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'Winter Hours: Prose, Prose Poems, And Poems' by Mary Oliver

Poet Oliver reveals nature of her soul

Sunday, June 20, 1999

By Rina Ferrarelli


Winter Hours: Prose, Prose Poems, And Poems

By Mary Oliver

Houghton Mifflin


This miscellany by Mary Oliver, a poet who writes “tenderly” about nature, will be a treat for people who know and like her poems and a good introduction for the general reader who has yet to discover her work.

Written “out of meditation and memory,” it contains personal essays; essays on Poe, Hopkins, Frost and Whitman from a poet’s point of view; and prose and verse poems. It is, as the blurb claims, her most personal book, but “don’t look,” she tells us, “for a portrait that is chronological, or talks much about my professional life, or opens to public view the important and proper secrets of the heart.”

Still, there is much here that illuminates her life and, what’s more important, the poems themselves. She takes Samuel Johnson as her model and calls these writings, all true in the “autobiographical sense of the word,” “parts of a conversation or a long and slowly arriving letter -- somewhat disorderly, natural in expression, and happily unfinished.”

Her first essay, “Building the House,” sounds the note for the rest of the book. The small makeshift house she built in her yard with care, enjoyment but little skill represents, like the houses of our dreams, “the state of our soul, or, if you prefer it, the state of the mind,” a mind with a lamp glowing in it.

Not only is Oliver not self-conscious about using the word soul, she prefers it. She’s also telling us something about herself we may have not surmised from her carefully wrought lyrics, claiming imperfection and an ability to live with it and suggesting that nature includes human nature, includes her.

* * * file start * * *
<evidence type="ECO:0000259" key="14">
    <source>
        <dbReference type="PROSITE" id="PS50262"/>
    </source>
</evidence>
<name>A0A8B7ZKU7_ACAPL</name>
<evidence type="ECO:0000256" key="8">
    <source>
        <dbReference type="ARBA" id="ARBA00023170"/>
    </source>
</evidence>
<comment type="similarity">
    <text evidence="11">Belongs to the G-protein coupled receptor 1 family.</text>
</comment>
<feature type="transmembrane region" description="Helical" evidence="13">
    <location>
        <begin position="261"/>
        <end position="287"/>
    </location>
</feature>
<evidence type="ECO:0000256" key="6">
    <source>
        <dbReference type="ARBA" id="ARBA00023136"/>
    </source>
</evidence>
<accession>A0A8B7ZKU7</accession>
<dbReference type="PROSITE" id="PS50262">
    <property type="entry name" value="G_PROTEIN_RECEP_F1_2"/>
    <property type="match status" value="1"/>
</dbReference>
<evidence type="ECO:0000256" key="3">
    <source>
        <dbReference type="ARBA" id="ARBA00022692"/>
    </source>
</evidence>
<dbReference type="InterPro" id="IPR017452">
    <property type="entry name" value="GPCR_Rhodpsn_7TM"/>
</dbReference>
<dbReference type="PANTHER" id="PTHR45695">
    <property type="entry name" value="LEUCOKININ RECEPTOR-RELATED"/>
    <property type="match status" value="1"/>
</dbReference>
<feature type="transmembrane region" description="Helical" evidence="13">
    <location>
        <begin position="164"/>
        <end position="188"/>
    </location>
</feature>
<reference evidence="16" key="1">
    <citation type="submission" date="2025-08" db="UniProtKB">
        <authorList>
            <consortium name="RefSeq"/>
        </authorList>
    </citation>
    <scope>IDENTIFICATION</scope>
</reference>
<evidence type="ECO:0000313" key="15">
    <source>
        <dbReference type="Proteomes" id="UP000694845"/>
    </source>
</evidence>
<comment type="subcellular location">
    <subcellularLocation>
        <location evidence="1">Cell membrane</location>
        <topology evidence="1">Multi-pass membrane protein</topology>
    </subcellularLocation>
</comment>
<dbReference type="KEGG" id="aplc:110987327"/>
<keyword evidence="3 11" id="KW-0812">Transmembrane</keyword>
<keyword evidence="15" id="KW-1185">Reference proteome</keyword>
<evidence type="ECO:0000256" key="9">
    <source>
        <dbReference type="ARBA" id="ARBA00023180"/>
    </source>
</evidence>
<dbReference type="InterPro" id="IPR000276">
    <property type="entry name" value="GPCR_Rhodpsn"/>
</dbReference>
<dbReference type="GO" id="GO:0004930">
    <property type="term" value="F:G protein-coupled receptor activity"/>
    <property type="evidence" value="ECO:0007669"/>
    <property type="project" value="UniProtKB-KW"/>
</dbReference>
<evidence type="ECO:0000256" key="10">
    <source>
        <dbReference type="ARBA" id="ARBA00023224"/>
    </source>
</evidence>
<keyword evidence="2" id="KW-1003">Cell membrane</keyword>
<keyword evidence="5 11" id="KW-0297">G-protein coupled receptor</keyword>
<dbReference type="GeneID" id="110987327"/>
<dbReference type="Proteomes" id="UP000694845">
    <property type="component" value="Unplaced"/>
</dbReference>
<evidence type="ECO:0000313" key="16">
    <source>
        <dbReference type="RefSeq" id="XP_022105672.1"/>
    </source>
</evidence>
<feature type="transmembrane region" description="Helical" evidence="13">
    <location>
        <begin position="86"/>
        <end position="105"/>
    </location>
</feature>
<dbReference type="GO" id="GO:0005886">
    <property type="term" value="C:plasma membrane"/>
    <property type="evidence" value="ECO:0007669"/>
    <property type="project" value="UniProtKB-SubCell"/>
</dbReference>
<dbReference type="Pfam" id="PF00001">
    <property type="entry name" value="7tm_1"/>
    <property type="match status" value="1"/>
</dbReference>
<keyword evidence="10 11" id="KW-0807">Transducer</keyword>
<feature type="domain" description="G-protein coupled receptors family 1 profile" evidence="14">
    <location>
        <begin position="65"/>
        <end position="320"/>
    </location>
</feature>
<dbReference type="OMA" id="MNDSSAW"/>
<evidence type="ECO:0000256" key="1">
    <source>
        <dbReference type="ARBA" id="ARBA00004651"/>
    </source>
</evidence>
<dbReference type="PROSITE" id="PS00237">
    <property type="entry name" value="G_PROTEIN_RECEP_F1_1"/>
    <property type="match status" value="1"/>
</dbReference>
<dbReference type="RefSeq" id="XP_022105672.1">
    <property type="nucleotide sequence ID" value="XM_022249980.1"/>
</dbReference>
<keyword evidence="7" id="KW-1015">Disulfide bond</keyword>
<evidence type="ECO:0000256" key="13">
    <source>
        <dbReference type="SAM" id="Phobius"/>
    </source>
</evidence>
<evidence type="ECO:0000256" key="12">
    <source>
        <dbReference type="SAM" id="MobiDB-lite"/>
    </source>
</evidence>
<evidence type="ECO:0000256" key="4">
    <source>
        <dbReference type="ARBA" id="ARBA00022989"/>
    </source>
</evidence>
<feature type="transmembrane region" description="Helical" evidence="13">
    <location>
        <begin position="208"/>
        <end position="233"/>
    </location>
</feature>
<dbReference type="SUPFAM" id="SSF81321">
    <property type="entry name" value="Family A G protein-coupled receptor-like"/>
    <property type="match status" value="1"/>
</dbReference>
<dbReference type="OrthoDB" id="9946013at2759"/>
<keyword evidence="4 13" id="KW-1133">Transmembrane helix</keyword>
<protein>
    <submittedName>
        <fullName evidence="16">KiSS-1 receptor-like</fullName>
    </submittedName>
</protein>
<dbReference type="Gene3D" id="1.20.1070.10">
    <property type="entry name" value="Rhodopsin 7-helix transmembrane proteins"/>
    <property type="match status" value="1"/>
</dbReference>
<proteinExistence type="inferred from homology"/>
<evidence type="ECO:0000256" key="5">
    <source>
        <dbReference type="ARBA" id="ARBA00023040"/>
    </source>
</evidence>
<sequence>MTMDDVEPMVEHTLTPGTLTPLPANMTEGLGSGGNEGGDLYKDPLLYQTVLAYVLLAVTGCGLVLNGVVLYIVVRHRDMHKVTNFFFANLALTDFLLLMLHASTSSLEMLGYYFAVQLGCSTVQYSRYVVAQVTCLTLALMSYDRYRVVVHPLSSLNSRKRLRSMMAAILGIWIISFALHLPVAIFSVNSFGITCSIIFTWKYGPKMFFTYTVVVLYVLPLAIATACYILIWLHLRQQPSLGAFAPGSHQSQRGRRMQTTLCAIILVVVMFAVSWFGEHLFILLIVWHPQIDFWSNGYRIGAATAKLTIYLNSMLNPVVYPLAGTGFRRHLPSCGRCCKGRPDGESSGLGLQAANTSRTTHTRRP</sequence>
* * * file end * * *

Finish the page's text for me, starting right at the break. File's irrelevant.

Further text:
But the only human nature in some of her books is the literary persona of Mary Oliver, a solitary being connected to other living things but not necessarily to people. In this book the circle of one expands to include M, her companion. The references are few, but what she says is unequivocal:

“Privacy, no longer cherished in the world, is all the same still a natural and sensible attribute of paradise. We are happy, and we are lucky. …We make for each other: companionship, intimacy, affection, rhapsody.” M is also the subject of the poem “Whistler.”

Oliver’s amazement at the mystery of nature extends to the mystery of living with someone for more than 30 years and having something about her suddenly revealed. In this case that M is a “dark, lovely whistler.”

In the essay “The Swan,” she gives us her “want” list for her poems and reveals “a ‘secret’ humor” in the writing of the poem by the same name. And as is true of all writers, she also offers insights into herself by what she chooses to write about in her critical essays, what she finds significant in the work of others: “the dream of capturing the impossible” in Poe; “the poem as prayer” in Hopkins; the discrepancy in Frost’s poems between rhythm and rhyme, “everything is all right,” and the words, “everything is not all right”; and the presentation of Whitman as a mystic whose “idea of paradise” was here.

But the best statement of her poetics is given in the short lyric “The Storm”:

Now through the white orchard my little dog

romps, breaking the new snow

with wild feet.

Running here running there, excited,

hardly able to stop, he leaps, he spins

until the white snow is written upon

in large, exuberant letters,

a long sentence, expressing

the pleasures of the body in this world.

Oh, I could not have said it better


Some poets use the gamut of human experience in their poems, the pleasures of the body as well as the pains, grief, disappointments; in Mary Oliver’s poetry, joy, surprise and astonishment are the dominant notes.

Rina Ferrarelli is a poet and prize-winning translator who lives in Pittsburgh.

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